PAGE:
Time is essential during medical emergencies! Dialing 911 is still one of the most responsive methods for medical emergencies. However everyone may not be comfortable calling 911. While we can’t know what is going to happen in all situations, it is essential to contact emergency responders for medical assistance immediately! Our purpose is to educate and provide the skills needed to keep you and your fellow community members safe and alive. Additionally, you are protected by the “California Good Samaritan Law” and the UCSB “Responsible Action Protocol” in the Student Code of Conduct.
For: Alcohol or Drug Overdose Situations
Won't wake up
Abnormal: temperature, breathing, skin tone, pulse
*See full JC911 Flipchart PDF below
Help To Arrive
Prepare for Help to arrive; Someone must stay with the student in distress until responders arrive, End the party, Turn off music, Turn on lights, clear the residence, Check the scene/clean up if needed.
MAKING THE CALL
Learn more below!
You’ve done the right thing by calling 911.
Any information that you have will help the emergency dispatcher, such as:
- Your location, more specifically, the address.
- The amount of alcohol/substance the person has ingested.
- The kind of alcohol/substance the person has ingested.
- How long the person has been drinking/using.
- When you first noticed warning signs.
- Any pre-existing conditions (diabetes, etc.).
Follow any instructions given to you by the emergency dispatcher.
You’ve done the right thing by calling 9-1-1. Do not leave the person alone. There are a few things you can do while you wait for the ambulance to arrive. Don’t be afraid to ask friends for help or support.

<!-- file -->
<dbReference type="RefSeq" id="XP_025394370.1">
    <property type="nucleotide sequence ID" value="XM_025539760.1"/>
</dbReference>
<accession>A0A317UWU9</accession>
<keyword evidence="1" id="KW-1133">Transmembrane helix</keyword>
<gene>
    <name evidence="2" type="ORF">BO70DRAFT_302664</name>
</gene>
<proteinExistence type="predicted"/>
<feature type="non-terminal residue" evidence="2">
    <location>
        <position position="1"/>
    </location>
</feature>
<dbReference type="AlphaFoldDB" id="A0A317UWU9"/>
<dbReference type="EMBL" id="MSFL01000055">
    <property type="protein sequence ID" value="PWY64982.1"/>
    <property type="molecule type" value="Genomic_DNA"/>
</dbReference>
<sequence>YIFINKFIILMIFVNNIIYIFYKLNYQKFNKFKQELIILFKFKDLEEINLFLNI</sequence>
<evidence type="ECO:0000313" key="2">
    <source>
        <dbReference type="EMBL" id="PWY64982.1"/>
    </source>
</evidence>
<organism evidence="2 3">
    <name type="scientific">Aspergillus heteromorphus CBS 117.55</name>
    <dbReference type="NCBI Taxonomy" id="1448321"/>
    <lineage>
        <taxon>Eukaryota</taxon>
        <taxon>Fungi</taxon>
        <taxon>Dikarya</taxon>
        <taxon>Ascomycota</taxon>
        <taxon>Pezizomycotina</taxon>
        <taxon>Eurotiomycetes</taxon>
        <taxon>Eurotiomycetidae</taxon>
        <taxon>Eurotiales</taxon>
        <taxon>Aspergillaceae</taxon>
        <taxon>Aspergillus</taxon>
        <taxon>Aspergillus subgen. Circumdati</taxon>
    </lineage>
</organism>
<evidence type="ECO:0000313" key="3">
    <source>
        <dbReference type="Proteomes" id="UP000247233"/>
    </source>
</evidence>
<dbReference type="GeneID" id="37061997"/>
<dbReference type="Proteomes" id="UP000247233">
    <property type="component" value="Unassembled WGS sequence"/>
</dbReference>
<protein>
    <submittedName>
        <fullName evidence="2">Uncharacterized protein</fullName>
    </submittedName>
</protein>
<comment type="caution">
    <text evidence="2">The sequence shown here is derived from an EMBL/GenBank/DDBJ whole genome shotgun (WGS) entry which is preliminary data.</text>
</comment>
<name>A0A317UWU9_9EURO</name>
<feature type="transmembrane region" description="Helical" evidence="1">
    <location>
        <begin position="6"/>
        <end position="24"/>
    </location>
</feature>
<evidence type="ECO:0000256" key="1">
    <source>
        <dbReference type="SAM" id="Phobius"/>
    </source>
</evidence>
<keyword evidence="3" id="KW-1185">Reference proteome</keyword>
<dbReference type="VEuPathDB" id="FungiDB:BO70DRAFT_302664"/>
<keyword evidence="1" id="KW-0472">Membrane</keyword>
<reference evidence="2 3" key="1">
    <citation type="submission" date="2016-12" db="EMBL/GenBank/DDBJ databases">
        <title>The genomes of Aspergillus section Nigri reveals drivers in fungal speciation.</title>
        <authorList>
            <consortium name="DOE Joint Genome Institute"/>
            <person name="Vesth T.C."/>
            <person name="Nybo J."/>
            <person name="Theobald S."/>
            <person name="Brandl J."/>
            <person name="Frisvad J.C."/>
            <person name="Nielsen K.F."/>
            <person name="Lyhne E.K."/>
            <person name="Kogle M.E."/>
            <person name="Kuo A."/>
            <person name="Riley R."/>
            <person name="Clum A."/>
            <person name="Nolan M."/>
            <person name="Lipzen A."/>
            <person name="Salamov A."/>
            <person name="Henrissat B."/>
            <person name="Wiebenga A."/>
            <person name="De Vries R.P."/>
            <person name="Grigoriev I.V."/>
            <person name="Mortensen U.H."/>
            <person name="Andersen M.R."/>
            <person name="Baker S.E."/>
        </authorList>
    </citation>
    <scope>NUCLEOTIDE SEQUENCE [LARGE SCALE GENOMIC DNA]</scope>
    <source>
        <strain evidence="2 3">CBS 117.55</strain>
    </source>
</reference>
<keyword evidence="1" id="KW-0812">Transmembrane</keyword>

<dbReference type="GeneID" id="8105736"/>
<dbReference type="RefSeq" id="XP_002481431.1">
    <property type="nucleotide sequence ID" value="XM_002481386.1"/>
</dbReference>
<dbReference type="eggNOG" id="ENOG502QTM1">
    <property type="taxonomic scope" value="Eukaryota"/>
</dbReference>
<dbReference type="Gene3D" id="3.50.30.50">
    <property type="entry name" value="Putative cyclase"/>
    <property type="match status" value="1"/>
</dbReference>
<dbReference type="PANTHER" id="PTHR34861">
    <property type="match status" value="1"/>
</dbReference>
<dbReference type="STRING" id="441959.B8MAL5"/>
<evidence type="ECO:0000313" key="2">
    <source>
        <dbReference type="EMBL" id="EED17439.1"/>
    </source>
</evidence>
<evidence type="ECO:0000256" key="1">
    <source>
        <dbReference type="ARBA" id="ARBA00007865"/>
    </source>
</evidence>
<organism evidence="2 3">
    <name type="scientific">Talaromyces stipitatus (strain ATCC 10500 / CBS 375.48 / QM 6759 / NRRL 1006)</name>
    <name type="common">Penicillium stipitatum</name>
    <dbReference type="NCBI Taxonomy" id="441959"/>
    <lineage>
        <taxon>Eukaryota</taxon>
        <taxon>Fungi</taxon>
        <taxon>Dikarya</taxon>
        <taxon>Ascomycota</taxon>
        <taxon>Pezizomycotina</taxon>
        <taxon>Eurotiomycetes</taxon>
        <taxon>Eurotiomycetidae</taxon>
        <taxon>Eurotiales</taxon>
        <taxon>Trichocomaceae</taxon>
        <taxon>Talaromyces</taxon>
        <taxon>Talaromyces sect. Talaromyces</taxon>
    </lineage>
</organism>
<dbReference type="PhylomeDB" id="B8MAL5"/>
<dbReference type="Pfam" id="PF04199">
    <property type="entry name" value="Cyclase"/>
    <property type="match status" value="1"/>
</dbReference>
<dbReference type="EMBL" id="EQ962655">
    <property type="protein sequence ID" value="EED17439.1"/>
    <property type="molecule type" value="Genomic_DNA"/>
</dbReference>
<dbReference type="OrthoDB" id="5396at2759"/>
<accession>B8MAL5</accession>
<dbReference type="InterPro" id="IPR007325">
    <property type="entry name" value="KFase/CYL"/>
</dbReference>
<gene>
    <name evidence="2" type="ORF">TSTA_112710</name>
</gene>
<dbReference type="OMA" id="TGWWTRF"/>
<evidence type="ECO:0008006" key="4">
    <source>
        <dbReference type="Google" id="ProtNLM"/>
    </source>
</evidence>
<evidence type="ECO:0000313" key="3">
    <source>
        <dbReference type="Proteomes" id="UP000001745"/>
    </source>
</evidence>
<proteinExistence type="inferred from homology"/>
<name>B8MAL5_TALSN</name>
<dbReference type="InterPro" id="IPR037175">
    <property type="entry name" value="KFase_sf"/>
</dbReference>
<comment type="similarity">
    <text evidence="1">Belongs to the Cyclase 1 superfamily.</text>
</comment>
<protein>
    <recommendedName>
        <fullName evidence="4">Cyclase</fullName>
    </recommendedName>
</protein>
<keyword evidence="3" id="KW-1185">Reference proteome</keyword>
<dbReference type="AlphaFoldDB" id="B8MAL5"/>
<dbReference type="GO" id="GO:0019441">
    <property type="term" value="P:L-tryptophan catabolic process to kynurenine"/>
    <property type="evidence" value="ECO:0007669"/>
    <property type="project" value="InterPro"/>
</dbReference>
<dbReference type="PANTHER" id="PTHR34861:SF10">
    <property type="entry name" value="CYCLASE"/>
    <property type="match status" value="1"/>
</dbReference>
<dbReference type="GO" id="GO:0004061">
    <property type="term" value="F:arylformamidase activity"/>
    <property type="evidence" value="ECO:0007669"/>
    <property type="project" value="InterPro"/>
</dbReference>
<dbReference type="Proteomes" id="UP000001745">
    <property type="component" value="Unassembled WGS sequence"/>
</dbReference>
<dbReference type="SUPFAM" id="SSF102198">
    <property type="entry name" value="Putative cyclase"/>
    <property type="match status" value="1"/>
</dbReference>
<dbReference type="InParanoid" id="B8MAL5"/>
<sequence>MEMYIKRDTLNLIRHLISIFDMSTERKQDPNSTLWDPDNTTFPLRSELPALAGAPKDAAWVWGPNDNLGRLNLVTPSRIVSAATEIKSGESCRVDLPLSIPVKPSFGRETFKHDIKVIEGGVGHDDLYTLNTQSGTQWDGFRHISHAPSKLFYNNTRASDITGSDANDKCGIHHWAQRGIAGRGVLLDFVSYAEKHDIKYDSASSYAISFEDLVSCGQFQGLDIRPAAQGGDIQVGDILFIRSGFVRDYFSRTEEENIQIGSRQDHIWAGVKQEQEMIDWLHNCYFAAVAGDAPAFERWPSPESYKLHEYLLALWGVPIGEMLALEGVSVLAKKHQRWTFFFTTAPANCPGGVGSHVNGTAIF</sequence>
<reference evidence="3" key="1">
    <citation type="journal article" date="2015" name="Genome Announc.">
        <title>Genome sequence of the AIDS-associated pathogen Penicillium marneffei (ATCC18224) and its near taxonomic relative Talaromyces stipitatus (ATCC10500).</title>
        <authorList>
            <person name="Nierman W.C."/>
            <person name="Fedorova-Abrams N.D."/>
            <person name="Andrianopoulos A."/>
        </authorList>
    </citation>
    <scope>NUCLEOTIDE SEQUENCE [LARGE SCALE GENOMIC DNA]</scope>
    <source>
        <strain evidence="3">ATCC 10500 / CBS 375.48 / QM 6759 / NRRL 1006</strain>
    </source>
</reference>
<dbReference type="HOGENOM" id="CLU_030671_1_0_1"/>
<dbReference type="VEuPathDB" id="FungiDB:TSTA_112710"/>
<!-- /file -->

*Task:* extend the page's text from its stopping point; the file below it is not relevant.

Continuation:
- Stay calm and stay with the person, especially if they are vomiting.
- Keep the person comfortable.
- If you lay someone down who is vomiting, make sure they are lying on their side to prevent choking.
- If the person’s temperature is abnormal, try to maintain a normal body temperature until help arrives (use blankets, wet washcloths, etc.)
- If the person keeps falling asleep, wake them often to make sure they are not unconscious and check their breathing.
- Do NOT make them throw up. The person’s gag reflex is impaired and they can choke on their own vomit or accidentally inhale vomit into their lungs. This can cause permanent lung injury or death.
- Do NOT force the person to drink coffee, water, or other beverages. Drinking other beverages will not prevent the absorption of alcohol into the blood-stream and it will not help.
- Do NOT laugh, ridicule, provoke, anger or threaten the person.
- Do NOT force feed them bread or other food. Alcohol depresses the nerves that control the gag reflex. Someone who is drunk will have a higher likelihood of choking on food. Alcohol is already in the person’s system so food will not help.
- Do NOT give the person a cold shower. The shock may cause the person to pass out, and getting the person in and out of a shower increases the chance of them falling down.
- Do NOT make the person walk, run or exercise. Alcohol has already been absorbed into their system, and forcing them to exercise will not help.
- Do NOT let the person sleep it off.
- Do NOT give the person salty water, milk or other drugs. This will not balance them out and can cause other problems.
- Do NOT slap the person too hard in attempts to wake them up. Slapping them harder will not help.
- Do NOT waste time trying to induce vomiting or walk them outside.
- Do NOT put anything in anyone’s mouth if they are having a seizure.
- Do NOT force the person to eat food or drink water.
- Do NOT put the person in the shower. The water temperature can send them into shock and it can be dangerous to get them in and out of the shower.